Westpac Banking Corporation (Westpac) has paid a penalty of $127,250 to comply with an infringement notice (Infringement Notice) given to it by ASIC.
The infringement notice was issued in response to an alleged breach of the ASIC Derivative Transactions (Reporting) Rules 2013 (ASIC Rules) during the period from 2 October 2013 to 30 April 2015.
This is the first notice issued and penalty paid under the ASIC Rules, which require counterparties to report derivative transaction and position information to derivative trade repositories.
During the relevant period, Westpac failed to report information about 112,556 Reportable Transactions as required by the ASIC Rules. The Infringement Notice identifies 398 alleged contraventions of subrule 2.1.1(1), being one alleged contravention for each Business Day during the relevant period.
Compliance with the Infringement Notice is not an admission of guilt or liability and Westpac is not taken to have contravened subrule 2.1.1(1).
The conduct which is the subject of the notice is summarised below.
ASIC issued the infringement notice as it had reasonable grounds to believe that Westpac contravened subrule 2.1.1(1) of the of the ASIC Rules, which required Westpac to report information about each of its Reportable Transactions that was the entry into an OTC Derivative to a Licensed Repository or a Prescribed Repository, generally by no later than the end of the next Business Day after entry into the OTC Derivative.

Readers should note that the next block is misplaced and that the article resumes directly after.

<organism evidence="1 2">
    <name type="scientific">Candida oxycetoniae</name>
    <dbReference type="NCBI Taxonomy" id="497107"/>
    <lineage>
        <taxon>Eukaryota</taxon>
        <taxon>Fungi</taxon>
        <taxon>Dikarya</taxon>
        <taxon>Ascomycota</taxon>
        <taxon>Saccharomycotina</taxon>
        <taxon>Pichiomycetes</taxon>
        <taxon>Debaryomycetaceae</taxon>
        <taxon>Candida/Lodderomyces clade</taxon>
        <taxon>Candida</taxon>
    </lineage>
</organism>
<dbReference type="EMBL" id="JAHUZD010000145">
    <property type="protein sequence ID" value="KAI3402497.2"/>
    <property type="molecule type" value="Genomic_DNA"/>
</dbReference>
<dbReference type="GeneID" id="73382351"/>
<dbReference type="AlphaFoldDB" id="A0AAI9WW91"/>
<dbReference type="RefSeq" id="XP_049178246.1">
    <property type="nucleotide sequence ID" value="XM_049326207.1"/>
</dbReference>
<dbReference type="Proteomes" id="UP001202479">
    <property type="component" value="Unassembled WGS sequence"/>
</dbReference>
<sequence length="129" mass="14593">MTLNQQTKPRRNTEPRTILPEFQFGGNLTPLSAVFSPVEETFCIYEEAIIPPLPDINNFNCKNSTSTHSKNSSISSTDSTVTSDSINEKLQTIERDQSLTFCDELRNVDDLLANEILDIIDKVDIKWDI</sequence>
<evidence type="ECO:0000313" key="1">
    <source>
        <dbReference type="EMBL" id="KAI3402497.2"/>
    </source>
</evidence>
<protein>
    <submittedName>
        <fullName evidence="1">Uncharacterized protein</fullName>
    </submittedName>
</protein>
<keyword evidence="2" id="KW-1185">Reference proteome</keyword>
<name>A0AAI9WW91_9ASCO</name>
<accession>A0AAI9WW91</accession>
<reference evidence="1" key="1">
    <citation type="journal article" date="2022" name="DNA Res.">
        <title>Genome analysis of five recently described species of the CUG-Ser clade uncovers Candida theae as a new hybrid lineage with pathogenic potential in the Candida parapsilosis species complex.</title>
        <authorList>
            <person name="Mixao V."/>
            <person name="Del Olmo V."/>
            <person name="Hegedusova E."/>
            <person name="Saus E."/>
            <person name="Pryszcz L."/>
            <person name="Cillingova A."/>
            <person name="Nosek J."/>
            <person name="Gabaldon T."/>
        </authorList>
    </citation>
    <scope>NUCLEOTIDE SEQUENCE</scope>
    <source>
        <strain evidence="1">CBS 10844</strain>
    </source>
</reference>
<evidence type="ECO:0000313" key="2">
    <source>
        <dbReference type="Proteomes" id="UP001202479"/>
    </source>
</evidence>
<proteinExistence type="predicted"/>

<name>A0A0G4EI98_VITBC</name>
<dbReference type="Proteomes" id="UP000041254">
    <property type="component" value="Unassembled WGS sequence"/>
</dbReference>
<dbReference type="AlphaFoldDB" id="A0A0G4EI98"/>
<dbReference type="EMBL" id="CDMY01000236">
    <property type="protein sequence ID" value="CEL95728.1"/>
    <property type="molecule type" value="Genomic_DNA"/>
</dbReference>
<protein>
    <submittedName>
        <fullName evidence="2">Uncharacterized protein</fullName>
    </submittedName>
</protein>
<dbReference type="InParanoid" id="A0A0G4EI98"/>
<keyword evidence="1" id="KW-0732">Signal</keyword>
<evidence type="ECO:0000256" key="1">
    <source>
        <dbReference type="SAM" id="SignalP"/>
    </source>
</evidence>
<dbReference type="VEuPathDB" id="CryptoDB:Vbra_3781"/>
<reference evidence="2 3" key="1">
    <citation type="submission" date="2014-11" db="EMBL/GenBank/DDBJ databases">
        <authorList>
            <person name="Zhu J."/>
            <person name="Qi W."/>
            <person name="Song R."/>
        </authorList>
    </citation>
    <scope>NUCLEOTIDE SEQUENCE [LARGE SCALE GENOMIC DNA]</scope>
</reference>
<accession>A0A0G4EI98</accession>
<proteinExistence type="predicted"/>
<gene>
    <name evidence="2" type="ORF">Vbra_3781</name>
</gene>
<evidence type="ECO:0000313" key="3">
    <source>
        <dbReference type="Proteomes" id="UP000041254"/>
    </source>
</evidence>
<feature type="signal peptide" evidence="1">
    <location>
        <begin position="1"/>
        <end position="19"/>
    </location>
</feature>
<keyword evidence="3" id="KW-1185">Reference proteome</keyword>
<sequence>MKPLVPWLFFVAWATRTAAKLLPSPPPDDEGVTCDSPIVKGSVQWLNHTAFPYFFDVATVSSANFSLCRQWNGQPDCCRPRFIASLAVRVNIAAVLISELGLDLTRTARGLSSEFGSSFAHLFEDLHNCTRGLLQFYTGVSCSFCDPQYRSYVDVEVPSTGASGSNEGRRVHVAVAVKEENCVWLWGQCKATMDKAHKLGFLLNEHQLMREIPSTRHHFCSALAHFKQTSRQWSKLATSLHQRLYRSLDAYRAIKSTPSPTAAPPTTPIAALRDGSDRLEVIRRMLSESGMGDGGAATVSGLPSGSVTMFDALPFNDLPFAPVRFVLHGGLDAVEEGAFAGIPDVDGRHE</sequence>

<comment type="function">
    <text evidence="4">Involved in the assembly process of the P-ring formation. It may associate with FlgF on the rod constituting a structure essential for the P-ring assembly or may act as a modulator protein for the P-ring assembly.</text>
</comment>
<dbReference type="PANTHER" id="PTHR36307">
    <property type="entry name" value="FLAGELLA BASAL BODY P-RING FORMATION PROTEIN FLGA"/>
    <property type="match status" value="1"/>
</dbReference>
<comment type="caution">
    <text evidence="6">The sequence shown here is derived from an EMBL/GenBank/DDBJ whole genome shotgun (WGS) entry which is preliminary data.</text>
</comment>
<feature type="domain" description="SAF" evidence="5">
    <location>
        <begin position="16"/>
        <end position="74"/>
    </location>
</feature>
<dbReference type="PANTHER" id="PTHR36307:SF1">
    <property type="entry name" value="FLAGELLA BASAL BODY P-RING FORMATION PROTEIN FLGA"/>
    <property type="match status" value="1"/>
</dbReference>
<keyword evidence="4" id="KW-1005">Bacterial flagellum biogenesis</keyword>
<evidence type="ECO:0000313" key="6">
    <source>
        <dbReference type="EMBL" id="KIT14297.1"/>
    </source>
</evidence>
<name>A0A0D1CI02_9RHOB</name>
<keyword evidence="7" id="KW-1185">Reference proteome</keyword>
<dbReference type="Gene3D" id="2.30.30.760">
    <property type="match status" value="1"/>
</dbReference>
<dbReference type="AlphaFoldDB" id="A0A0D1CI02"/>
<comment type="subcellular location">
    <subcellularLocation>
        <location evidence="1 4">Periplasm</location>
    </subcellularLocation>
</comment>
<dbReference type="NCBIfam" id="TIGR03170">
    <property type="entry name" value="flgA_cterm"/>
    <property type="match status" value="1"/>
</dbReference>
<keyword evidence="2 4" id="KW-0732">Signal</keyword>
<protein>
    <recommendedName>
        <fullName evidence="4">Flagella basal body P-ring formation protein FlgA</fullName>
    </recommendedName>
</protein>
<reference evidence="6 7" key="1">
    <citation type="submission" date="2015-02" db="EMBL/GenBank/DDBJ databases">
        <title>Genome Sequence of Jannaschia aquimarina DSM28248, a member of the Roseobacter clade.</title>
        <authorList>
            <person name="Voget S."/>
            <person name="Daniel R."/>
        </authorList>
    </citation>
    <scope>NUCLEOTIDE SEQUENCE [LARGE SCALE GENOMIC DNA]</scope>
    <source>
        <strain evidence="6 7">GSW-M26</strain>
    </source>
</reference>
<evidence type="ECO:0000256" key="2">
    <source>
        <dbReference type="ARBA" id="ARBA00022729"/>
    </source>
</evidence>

Westpac designed its derivative transaction reporting systems with the understanding that Westpac's reporting system captured all relevant transactions required to be reported under the ASIC Rules.
That understanding was erroneous as certain transactions (FMS Transactions) that were Reportable Transactions and were entered into Westpac’s deal capture system flowed through to an accounting and settlement system known as “FMS” and did not flow through to Westpac's reporting system to be extracted for reporting purposes.
Westpac became aware of this flaw in July 2014, though the team did not know at that time the number of FMS Transactions that had not been reported due to the reporting system flaw.
At the time Westpac determined that it would not have been reasonable to divert significant project resources from management of ongoing development and implementation of new reporting processes and fields to further investigate what it expected to be a potentially small number of Reportable Transactions.
In the months leading up to 1 October 2014, Westpac undertook a significant program of work to address reporting consent requirements for transaction reporting under the ASIC Rules. Westpac prioritised its resources on external counterparties and system building to manage these requirements. Further analysis and verification of the FMS Transactions remained an outstanding task to be completed at a later date.
By March 2015, an investigation by Westpac into the transaction information for FMS Transactions showed that there was potentially a material population of underlying foreign exchange derivative transactions transacted by the business and retail channels that were not feeding into Westpac's core trade reporting processes.
Westpac reported the Unreported Transactions to DTCC between 1 January 2016 and 22 January 2016. However those transactions were submitted to DTCC by Westpac with the counterparty buyer/seller information inadvertently reversed.
This article was first published by http://www.asic.gov.au